From Wikipedia, the free encyclopedia
Preparation of chabrot
Alternative namesfaire chabròl, fà chabroù, godala, godaille, goudale
Courseat the end of the soup
Region or stateOccitania
Serving temperaturetepid, lukewarm
Main ingredientsred wine in oily stock

Faire chabrot (Occitan pronunciation: [ˈfajɾe tʃaˈbɾut]) or faire chabròl (pronounced [... tʃaˈbɾɔl]) is an ancient Occitanian custom whereby at the end of a soup or broth, one adds red wine to the bowl to dilute the remnants and brings it to the lips to drink in big gulps.[1]


A grape picker from Provence performing chabrot

Chabrot was usually performed with soups such as bréjaude or garbure.[2] This action required a traditional container used for serving soups, such as a deep, spherical bowl or dish.[3] This container usually had no handles, was made of clay, in a dome form and somewhat narrow.[3] This practice was very popular historically. It is still practised today notably among older people in the countryside.

People from Périgord perform fà chabroù, in Limousin one performs chabrot, while in Provence, Frédéric Mistral explains that cabroù comes from the Latin capreolus. To faire chabrot, therefore, is "to drink like a goat." In Poitou and in Saintonge, the word "godaille" is also used. In Gascon, they use the term godala (likely a metathesis of goulade, "gulp"[4]).

The practice may have arisen in places where food was scarce but wine was plentiful (and perhaps of low quality), as it ensures that essentially all the soup is consumed but some small amount of wine is likely to go to waste.

This practice appears to have existed north of the Loire: in the last volume of Chronique des Pasquier, Georges Duhamel writes of a longstanding practice, "It was a custom of my father," which was called champorot and was chabrot.

Modern usage[edit]

Chabrot in the past

Chabrot continues, notably in the Southwest of France. Jean Rebier (1879-1966), founder of the revue Lemouzi, describes the practice of chabrot as still relevant, "The soupe is regularly followed by a nice chabròl." Just as the ethnologist Albert Goursaud, deceased 1975, still talks about in the present, in his book The traditional rural society of Limousin: ethnography and folklore of Haut-Limousin and Basse-Marche published the year after his death. In his work, he distinguishes lost traditions from those that continued at the time he wrote it. Chabrot was performed commonly, at least in the countryside, just until the middle of the 20th century.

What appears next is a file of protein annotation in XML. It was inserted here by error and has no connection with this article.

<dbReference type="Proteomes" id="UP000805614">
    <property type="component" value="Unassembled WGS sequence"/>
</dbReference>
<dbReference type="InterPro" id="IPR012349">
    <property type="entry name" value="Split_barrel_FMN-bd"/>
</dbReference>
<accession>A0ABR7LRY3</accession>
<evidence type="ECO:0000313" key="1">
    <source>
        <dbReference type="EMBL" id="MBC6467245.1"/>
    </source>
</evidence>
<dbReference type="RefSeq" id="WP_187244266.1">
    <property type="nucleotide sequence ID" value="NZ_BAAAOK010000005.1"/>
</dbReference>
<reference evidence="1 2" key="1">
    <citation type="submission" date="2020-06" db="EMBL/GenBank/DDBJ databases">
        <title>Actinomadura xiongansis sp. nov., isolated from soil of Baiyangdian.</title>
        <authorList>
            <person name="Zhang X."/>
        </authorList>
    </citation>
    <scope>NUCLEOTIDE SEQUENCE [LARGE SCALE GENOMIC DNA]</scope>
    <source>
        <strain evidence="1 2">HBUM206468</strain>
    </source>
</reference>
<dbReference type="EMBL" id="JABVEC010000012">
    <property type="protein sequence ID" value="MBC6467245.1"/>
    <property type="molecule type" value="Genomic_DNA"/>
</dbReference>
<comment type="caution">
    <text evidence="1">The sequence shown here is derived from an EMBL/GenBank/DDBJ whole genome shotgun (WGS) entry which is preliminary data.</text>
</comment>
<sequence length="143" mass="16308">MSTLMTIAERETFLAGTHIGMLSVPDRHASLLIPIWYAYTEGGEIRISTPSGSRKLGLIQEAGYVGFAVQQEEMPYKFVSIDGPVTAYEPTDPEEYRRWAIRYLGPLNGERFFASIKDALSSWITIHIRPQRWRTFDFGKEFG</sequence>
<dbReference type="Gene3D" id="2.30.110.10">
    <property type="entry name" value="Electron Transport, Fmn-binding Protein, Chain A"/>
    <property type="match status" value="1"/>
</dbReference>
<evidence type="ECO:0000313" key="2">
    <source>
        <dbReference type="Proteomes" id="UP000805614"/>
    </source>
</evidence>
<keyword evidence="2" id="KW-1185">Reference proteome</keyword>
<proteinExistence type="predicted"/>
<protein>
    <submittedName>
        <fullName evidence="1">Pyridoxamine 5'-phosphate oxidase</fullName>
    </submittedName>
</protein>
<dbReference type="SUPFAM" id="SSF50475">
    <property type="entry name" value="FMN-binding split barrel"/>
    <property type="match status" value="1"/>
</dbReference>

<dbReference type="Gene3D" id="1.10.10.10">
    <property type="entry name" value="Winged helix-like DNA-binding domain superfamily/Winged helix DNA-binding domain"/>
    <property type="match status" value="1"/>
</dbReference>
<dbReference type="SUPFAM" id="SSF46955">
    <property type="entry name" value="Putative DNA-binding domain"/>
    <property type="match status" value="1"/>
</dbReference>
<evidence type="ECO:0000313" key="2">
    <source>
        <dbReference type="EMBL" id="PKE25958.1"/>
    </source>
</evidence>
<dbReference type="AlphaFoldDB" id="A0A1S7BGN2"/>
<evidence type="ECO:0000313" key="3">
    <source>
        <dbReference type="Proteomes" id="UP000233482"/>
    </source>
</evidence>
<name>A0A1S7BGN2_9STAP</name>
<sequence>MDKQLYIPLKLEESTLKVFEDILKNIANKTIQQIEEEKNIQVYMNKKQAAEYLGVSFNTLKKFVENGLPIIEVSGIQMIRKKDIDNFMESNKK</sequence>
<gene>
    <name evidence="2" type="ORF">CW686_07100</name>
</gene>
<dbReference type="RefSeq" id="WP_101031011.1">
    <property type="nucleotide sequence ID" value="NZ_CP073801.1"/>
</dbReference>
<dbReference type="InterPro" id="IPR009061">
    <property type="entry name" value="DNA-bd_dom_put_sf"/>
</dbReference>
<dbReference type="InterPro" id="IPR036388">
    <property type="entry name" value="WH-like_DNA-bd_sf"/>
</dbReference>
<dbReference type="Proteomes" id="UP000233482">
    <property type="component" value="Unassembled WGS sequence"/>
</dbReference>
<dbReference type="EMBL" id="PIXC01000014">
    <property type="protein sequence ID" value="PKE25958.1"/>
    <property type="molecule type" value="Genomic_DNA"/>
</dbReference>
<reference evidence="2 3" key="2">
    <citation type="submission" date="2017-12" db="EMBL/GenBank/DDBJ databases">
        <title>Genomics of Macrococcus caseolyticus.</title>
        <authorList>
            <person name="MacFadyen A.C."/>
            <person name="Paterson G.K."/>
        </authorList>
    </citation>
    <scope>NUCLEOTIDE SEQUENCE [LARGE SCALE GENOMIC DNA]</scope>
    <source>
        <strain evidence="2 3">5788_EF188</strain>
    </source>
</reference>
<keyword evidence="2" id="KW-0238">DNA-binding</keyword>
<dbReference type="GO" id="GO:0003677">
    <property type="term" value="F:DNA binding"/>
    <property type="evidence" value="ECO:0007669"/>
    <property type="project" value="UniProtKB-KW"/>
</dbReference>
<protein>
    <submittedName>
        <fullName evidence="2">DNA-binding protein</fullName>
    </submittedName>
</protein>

Catalan Jaume Fàbrega, born in 1948, indicates in Cuina del país dels càtars that while young, he witnessed at home lo cabròt.[5] Roland Manoury, musicologist and poet of Auvergne, created a march of glory for chabrot that is traditionally accompanied by accordion. Its refrain asserts:[6]

Today, chabrot is considered an old and rural gesture, but on certain occasions it can be performed in all environments, in a spirit of conviviality and friendliness. During a meal between gastronomists, Philippe Faure-Brac, best sommelier (wine steward) in the world in 1992, owner of « Bistrot du Sommelier » in Paris, and member of GJE,[7] rose and asked for permission to perform chabrot with the rest of his cream of mushroom soup and some 1998 Cheval Blanc. Pierre Lurton, director of the societies of châteaus of Yquem and Cheval Blanc, replied by pouring the bottom of his glass into the soup. Everyone did the same. This modern version of chabrot consisted of tasting the mixture with a spoon, but no one drank directly from the dish.[8]

See also[edit]

  • The dictionary definition of chabrot at Wiktionary


  1. ^ La société rurale traditionnelle en Limousin, pp. 265-266.
  2. ^ La société rurale traditionnelle en Limousin, p. 112.
  3. ^ a b La société rurale traditionnelle en Limousin, p. 111.
  4. ^ Simin Palay, Dictionnaire du gascon et du béarnais modernes, CNRS, 1980
  5. ^ La cuina del país dels càtars, pàg. 154, Jaume Fàbrega, 2003, Ed. Cossetània. ISBN 84-96035-80-8
  6. ^ "Roland Manoury, Faisons chabrot" (PDF). Archived from the original (PDF) on 2015-06-07. Retrieved 2015-03-30.
  7. ^ Le Grand Jury Européen Archived March 3, 2011, at the Wayback Machine
  8. ^ "Faire chabrot au Cheval-Blanc avec Philippe Faure-Brac et André Lurton sur le site". Archived from the original on 2016-03-13. Retrieved 2015-03-30.


  • Albert Goursaud, La société rurale traditionnelle en Limousin : ethnographie et folklore du Haut-Limousin et de la Basse-Marche, V. I. 1976. Éd. G.-P. Maisonneuve et Larose, ISBN 2-7068-0611-7 (in French)